Reports indicate, “Theyre crying because its what their bodies need to do in that moment to release tension and emotion from feeling overwhelmed with emotions or sensory stimulation. Most parents will have some coping and calming strategies ready to offer an autistic child in the comfort of their own home, and that is a great source to turn to in order to bring calm to the situation.
It’s critically important to travel with a few sensory tools or toys in tow in order to have familiar resources to offer, should a tantrum occur when you’re out and about with your child. Studies show that, “kids have different favorites, but some common sensory tools include weighted lap pads, noise-cancelling headphones, sunglasses, and fidget toys.”
Some parents require assistance during the public tantrum of their autistic child, while others are content ignoring the onlookers. Autism Speaks offers a wonderful solution to parents that want bystanders to understand the situation unfolding around them, without having to isolate their child in the process.
Signs And Symptoms Of Nonverbal Communication Difficulties In Autism
Children with autism spectrum disorders have trouble picking up on subtle nonverbal cues and using body language. This makes the give-and-take of social interaction very difficult.
- Avoids eye contact
- Uses facial expressions that dont match what he or she is saying
- Doesnt pick up on other peoples facial expressions, tone of voice, and gestures
- Makes very few gestures
- May come across as cold or robot-like
- Reacts unusually to sights, smells, textures, and sounds
- May be especially sensitive to loud noises
- Abnormal posture, clumsiness, or eccentric ways of moving
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When My Son With Autism Melts Down Heres What I Do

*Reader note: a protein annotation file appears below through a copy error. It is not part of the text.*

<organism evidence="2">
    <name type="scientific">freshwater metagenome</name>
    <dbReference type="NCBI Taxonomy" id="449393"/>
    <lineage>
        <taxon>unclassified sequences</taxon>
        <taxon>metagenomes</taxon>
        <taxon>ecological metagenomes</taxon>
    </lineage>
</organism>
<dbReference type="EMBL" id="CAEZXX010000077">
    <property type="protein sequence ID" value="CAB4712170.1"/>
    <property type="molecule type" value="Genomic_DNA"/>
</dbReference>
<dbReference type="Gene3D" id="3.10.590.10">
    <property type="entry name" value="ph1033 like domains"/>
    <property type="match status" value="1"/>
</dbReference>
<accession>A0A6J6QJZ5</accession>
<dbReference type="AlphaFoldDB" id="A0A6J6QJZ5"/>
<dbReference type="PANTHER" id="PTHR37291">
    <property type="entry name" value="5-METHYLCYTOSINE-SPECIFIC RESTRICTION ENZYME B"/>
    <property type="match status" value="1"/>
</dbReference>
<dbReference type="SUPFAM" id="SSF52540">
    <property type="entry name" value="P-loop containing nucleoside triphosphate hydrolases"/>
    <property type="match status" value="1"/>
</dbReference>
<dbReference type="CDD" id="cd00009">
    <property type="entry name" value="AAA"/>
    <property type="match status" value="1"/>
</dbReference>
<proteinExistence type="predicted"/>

Health and wellness touch each of us differently. This is one persons story.
I sat in the child psychologists office telling her about my six-year-old son who has autism.
This was our first meeting to see if we would be a good fit to work together toward an evaluation and formal diagnosis, so my son wasnt present.
My partner and I told her about our choice of home-schooling and how weve never used punishment as a form of discipline.
As the meeting continued, her brows became hawklike.
I could see the judgment in her expression when she began a monologue about how I needed to force my son to go to school, force him into situations that make him extremely uncomfortable, and force him to socialize regardless of how he feels about it.
Force, force, force.
I felt like she wanted to stuff his behaviors into a box, then sit on top of it.
In reality, each and every child with autism is so unique and different from what society deems typical. You could never fit their beauty and quirkiness into a box.
We declined her services and found a better fit for our family for our son.
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Acknowledge Emotions After They Are Done With Their Emotional Response
After or sometimes during an emotional response or tantrum I will acknowledge my toddlers emotions. I wrote more in detail about acknowledgement in my post sharing my favorite tip for calming tantrums. Simple acknowledgement helps toddlers realize that their big emotions are OK and helps them release them and move through the emotions faster.
The Emotional Journey Of Parenting A Child On The Autism Spectrum
Parents of a child on the autism spectrum can experience a range of different feelings, which surface from time to time. There are no right or wrong feelings. These feeling are a natural and normal reaction to parenting. All parents respond to the demands of caring in their own way. Feelings are always individual and everyone will react differently. Regard your feelings as signposts. They will tell you when things are not going well and need your attention.